filter), whereas the patch-element FSS transmits at low frequencies and reflects at high frequencies

(similar to a low-pass filter) [11].

Several methods have been used to analyze FSS. One of the simplest methods is the equivalent

circuit model [14, 15]. In this analysis the various strip elements that form a freestanding patch

element in a periodic array are modeled as inductive and capacitive components on a transmission

line. From the solution of this circuit, the reflection and transmission coefficients of the FSS are

found.

Brazilian Microwave and Optoelectronics Society-SBMO received 17 Aug. 2011; for review 22 Aug. 2011; accepted 24 Feb. 2012

Brazilian Society of Electromagnetism-SBMag

2012 SBMO/SBMag

ISSN 2179-1074

Journal of Microwaves, Optoelectronics and Electromagnetic Applications, Vol. 11, No.1, June 2012

(a)

58

(b)

Fig. 2. FSS elements: (a) type aperture and (b) type patch.

The simulation software will be presented with an emphasis on the pedagogical point of view. The

software is programmed in MATLAB, which uses its own language sometimes called M-code or

simply M, to facilitate both numerical calculations and graphical representations. The program

analyzes an FSS mounted on a dielectric isotropic layer.

The graphical interface is a key point in this program. When the program is initiated, a selection

menu displays the six possible FSS designs: square loops, gridded square loops, double square loops,

quasi-square open loops, Jerusalem cross and square patch. Fig. 3 shows the main screen program.

The elements of the main design screen are:

Tool bar;

Patch Shape;

Picture;

Dimensions;

Selecting Frequency Parameters;

Run Button;

Save and Restore Workspace Buttons.

In the upper side of the main screen, the tool bar shows menu button for documentation, when the

user click in this button will appear the menu shown in Fig. 4. Chosen one of the structures, a pdf file

is opened and the principal proprieties, equivalent circuit and mathematical model are presented.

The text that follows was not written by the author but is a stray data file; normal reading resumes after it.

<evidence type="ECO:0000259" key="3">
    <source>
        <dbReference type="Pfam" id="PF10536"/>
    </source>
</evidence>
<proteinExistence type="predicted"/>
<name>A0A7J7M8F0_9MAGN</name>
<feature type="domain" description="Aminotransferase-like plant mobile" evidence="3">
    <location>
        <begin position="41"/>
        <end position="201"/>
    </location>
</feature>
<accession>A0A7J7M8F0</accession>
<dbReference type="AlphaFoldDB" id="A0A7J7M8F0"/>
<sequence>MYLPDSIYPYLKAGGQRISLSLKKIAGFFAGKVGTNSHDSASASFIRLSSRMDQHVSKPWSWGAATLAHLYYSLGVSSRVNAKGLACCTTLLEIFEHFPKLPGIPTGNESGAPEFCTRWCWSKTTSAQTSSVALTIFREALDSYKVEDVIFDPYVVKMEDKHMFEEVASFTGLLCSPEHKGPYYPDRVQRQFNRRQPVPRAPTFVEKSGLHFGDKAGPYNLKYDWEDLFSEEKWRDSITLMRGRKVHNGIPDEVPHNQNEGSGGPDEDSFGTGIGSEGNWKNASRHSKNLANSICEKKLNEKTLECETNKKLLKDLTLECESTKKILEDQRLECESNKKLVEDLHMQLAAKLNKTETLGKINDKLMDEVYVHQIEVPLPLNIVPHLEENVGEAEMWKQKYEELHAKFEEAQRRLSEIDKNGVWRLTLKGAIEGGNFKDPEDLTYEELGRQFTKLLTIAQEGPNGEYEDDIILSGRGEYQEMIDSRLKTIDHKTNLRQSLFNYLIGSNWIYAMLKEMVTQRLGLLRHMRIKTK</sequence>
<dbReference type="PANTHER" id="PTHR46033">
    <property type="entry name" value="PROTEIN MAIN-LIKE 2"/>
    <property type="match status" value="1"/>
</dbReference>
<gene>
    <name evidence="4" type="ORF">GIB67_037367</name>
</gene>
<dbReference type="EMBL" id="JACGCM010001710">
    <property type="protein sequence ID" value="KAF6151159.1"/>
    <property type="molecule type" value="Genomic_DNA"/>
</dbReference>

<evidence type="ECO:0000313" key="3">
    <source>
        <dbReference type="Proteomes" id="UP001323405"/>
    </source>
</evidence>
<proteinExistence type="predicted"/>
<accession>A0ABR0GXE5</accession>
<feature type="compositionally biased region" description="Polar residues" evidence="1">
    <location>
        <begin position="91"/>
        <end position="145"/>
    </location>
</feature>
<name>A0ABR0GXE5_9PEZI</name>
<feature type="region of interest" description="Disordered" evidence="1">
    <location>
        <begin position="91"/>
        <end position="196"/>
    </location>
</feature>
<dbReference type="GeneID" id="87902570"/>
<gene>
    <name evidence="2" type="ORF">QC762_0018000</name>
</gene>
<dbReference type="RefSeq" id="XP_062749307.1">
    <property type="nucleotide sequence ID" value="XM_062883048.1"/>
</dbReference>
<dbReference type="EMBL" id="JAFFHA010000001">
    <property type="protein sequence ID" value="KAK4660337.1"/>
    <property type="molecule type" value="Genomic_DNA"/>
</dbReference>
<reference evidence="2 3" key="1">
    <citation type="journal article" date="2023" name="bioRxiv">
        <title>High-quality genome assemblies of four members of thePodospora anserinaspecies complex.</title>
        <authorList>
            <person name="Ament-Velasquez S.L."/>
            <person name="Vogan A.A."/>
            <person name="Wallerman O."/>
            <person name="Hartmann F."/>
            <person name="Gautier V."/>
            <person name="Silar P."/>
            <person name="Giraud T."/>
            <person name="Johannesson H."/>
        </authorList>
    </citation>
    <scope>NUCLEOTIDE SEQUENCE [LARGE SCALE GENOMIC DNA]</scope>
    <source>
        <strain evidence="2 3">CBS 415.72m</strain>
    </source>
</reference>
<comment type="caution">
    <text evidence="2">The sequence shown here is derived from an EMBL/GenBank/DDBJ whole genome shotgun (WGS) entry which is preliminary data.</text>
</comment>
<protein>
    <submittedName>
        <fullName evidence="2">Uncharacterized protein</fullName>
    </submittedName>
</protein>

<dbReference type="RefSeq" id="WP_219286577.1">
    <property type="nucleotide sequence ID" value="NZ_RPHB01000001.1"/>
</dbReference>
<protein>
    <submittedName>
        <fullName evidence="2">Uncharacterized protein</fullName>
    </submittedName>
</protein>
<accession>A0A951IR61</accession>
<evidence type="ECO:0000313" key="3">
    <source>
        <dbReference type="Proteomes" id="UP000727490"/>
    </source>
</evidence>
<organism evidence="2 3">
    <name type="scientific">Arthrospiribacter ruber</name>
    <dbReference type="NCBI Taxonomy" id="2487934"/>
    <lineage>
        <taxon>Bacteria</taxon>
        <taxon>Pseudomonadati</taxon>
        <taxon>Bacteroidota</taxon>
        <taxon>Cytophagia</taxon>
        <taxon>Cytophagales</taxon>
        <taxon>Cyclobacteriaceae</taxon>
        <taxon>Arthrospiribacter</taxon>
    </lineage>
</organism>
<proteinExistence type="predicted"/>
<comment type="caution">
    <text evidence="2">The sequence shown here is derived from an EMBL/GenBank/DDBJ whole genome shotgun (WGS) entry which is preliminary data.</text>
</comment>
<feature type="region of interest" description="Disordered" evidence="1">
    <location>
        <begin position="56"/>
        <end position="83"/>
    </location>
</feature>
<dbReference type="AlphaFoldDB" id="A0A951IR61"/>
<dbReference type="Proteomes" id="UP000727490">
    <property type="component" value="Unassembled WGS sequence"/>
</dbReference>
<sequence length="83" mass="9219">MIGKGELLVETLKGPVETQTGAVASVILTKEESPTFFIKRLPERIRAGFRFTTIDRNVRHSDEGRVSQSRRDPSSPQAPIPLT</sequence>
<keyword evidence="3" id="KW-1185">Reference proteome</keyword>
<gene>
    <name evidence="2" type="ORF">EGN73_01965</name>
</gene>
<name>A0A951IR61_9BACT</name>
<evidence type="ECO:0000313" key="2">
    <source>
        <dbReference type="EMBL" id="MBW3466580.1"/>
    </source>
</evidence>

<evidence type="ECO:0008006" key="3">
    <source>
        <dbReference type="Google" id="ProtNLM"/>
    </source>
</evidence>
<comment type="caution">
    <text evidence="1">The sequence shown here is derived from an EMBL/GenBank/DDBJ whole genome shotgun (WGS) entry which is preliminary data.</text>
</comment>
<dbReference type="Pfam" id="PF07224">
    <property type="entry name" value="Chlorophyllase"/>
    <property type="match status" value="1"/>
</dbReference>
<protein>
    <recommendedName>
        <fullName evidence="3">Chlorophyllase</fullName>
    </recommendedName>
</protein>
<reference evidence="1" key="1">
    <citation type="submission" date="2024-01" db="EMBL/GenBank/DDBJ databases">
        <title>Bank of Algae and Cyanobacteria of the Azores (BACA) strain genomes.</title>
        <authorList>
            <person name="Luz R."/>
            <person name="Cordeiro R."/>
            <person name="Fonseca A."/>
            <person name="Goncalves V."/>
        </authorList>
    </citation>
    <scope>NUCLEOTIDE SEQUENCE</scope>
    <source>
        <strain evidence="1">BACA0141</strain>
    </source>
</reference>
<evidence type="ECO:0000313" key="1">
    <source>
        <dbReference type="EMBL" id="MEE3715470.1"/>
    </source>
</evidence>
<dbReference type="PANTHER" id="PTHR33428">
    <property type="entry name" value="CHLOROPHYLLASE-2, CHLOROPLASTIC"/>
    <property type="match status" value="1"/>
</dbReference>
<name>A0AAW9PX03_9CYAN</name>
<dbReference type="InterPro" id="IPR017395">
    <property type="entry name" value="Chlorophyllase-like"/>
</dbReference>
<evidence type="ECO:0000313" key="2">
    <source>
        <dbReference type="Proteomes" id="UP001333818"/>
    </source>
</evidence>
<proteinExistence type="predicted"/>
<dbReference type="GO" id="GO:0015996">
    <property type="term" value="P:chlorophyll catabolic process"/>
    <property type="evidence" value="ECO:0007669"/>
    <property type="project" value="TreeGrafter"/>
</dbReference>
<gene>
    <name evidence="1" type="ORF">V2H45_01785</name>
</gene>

The element Patch Shape comprises six options for element shapes to create the FSS. Each shape

takes a different set of physical parameters and image for each of the options. Fig. 5 shows this item.

The Picture shows where each variable are in the shape and a type of element chosen. For example

when the user chose the option square loop, the picture shown in Fig. 6 will appear in the main screen.

Brazilian Microwave and Optoelectronics Society-SBMO received 17 Aug. 2011; for review 22 Aug. 2011; accepted 24 Feb. 2012

Brazilian Society of Electromagnetism-SBMag

2012 SBMO/SBMag

ISSN 2179-1074

Journal of Microwaves, Optoelectronics and Electromagnetic Applications, Vol. 11, No.1, June 2012

59

Brazilian Microwave and Optoelectronics Society-SBMO received 17 Aug. 2011; for review 22 Aug. 2011; accepted 24 Feb. 2012

Brazilian Society of Electromagnetism-SBMag

2012 SBMO/SBMag

ISSN 2179-1074

Journal of Microwaves, Optoelectronics and Electromagnetic Applications, Vol. 11, No.1, June 2012

60

Dimensions comprise the set of variables or parameters required to do the analysis of the structure,

these parameters are shown in the Picture item. For the option of square loop you can view the

parameters shown in Fig. 7.

The element Frequency Parameters shows fields where frequency domain parameters and the

relative permittivity of the substrate are placed. The user can take more information about each shape

by menu Documentation, where the principal proprieties, equivalent circuit and mathematical model

are presented. Fig. 8 shows this field.

When the user click on the button Run Button, the software analysis begins, one window with the

S21 response of structure is plotted when the analysis finished.

The shape, parameters and results can be saved and restored anytime placing the file name and click

on Save Workspace Button and to restore the data just place the file name and click on Restore

Workspace Button.

Brazilian Microwave and Optoelectronics Society-SBMO received 17 Aug. 2011; for review 22 Aug. 2011; accepted 24 Feb. 2012

Brazilian Society of Electromagnetism-SBMag

2012 SBMO/SBMag

ISSN 2179-1074

Journal of Microwaves, Optoelectronics and Electromagnetic Applications, Vol. 11, No.1, June 2012

61

As mentioned earlier, the simulation software uses as analysis method the equivalent circuit model.

This technique requires very limited computational resources when compared to full wave analysis